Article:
The problems in the current system become evident when students graduate to a post-secondary institution. Even though the school system is designed as a lock-step, age-defined, cohort programme, students, even from the same institutions, are arriving at the end differentiated by mastery of even basic skills such as reading, writing and mathematics. The efforts to try to bring all students to a similar level points out the impossibility of this system and the need to consider allowing the fixed system to open up to allow for individual skills to develop.

Neal Stephenson in his prescient novel, The Diamond Age, imagines such a possibility existing, but even he chooses not to deal with the larger social or cultural issues of an increasingly global and complex cultural milieu confronting even societies that are relatively homogeneous.

While we would like to see education being continuous and lifelong, today there is a leap from the basic primary and secondary system to the post-secondary world. And while we would like the basic introductory English class to have some equivalency across programmes, we know that not only are there content differences but also the demand level and expectations of the various institutions differ substantively.

Admissions policies also reflect that the differential among students that is evident at the end of secondary schools becomes amplified in the post-secondary world.

The growing capabilities of artificial intelligence make clear the importance of addressing the possibilities of personalised education.

Personalised education: the institutional level

Education has always involved a combination of self-directed learning and an awareness and knowledge gained from individuals with greater knowledge and experience. As societies developed, learning from such masters became institutionalised in various ways. Much of this learning was transmitted orally and then through various media, from writing to today’s digital communication systems that enlarge the resource base and elevate it to a global level.

The avoided issue is the cost of a hand-crafted, individually curated learning experience, at least for the acquisition of basic skills and core knowledge which is increasingly accessible in an interconnected, global society. As the cost of ICT becomes smaller and cheaper, individuals can walk around with access to this knowledge world in their pockets.

This is becoming increasingly evident, particularly at the post-secondary level, and particularly in the United States, where the value of a faculty member responsible for delivering this basic knowledge is continually being devalued both in terms of the level of the faculty being hired to deliver it and their compensation.

While there is a movement to more adequately compensate these individuals, it is being done within the context of maintaining the current educational model. This model, in part, is the result of the desire for institutions to acquire research scholars, many of whom become dependent on the maintenance of the current system. It’s a model that is designed to perpetuate itself.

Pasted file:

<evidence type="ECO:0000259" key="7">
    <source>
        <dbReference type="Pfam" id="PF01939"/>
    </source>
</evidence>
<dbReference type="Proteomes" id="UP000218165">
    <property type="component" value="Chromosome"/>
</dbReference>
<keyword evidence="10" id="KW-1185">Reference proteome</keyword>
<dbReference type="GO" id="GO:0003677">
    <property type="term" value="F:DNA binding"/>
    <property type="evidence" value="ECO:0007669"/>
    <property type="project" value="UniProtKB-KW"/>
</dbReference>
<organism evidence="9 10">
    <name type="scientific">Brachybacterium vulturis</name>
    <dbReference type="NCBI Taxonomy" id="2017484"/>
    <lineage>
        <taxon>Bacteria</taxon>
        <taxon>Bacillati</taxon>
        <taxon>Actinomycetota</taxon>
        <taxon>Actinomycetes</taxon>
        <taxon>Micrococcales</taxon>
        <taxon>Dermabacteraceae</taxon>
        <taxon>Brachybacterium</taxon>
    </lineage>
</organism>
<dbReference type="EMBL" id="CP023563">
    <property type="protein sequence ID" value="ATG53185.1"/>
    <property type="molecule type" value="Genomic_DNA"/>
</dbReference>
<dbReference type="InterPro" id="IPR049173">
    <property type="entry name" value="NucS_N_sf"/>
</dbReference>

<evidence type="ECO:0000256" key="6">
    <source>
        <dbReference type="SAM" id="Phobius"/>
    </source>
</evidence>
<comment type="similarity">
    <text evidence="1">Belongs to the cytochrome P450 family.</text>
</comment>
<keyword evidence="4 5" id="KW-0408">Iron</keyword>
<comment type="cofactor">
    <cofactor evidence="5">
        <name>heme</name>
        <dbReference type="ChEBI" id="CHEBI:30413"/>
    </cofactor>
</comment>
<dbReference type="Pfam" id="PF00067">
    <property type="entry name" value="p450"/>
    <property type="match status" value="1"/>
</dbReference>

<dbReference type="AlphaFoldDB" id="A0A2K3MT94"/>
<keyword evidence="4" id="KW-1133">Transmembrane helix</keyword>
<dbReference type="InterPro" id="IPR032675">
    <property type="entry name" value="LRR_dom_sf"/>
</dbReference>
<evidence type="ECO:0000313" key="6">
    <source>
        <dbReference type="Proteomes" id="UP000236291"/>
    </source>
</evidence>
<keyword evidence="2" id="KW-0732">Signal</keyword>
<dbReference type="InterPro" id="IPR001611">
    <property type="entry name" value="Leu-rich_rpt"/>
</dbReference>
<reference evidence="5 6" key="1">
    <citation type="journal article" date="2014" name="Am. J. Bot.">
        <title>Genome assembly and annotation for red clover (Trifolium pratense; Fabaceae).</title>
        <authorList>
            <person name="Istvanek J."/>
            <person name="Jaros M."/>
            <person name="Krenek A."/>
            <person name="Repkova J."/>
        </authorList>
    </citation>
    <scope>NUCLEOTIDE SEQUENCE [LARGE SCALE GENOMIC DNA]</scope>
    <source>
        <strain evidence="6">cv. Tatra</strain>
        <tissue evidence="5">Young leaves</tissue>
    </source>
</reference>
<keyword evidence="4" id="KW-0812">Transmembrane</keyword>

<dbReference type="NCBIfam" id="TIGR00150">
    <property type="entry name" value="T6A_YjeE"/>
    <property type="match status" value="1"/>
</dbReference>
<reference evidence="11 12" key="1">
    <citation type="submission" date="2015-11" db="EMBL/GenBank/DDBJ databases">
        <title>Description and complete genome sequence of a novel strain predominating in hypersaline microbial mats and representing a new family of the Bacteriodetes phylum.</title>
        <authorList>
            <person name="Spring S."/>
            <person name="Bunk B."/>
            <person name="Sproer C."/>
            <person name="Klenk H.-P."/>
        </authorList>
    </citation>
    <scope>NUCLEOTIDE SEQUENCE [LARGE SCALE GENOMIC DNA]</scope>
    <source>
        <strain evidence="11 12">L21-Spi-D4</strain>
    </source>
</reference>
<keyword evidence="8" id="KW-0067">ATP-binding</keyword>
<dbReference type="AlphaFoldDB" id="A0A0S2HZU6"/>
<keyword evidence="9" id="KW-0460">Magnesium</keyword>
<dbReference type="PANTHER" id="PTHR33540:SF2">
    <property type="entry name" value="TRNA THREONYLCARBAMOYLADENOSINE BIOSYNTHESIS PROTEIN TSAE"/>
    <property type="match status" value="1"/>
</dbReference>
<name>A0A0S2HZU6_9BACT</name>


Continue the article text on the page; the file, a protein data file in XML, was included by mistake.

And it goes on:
A critical analysis by writer Brian Marsh points to the fact that, with the exception of selected institutions in the developing economies, the need for individuals with advanced degrees can be defined by the ratio of 7:2:1 where the '1’ is a PhD or equivalent, '2’ is for masters prepared or advanced bachelor degree and the '7’ are individuals with a variety of post-secondary degrees or certificates.

The author Upton Sinclair wrote: "It's difficult to get a man to understand something if his salary depends upon his not understanding it."

Universities and those who inhabit the Ivory Tower are caught in this self-evident idea, one that has been articulated differently by Harvard Business School Professor Clayton Christensen in his writings on disruptive innovation. The confluence of increasingly capable AI coupled with the emergence of the idea of competency-based education and personalised programmes of learning has “called the question”. The entire administrative structure that has grown up almost unquestioningly now needs to be re-examined.

Additionally, it is becoming clear that the basic differences between the pre-K-12 system and the post-secondary world, is an artificial construct when examined under the emergent competency-based, personalised knowledge acquisition system.


Personalised education – including competency-based and similar complementary systems – points to a significant challenge to the standard pre-K-12 models that are increasingly failing to maintain their cohort system. This is even more evident in the post-secondary institutions as increasing costs and expanded opportunities are challenging the packaged four-year diploma model, a continuation of the pre-K-12 system.

The challenge becomes amplified in a global society connected increasingly by high-speed electronic networks and access to increasingly large, low-cost sources of basic and even specialised knowledge.

Coupled with advancing artificial intelligence systems, much of the cost for higher education institutions’ overheads can be significantly reduced. Additionally, for basic knowledge, much can be provided by the advancing artificial intelligence system.

This significantly changes the role and function of traditional academics as both teachers and researchers. It also challenges the mix of academic personnel both within and outside of the Ivory Tower.

Tom P Abeles is president of consultancy firm Sagacity Inc and can be contacted on: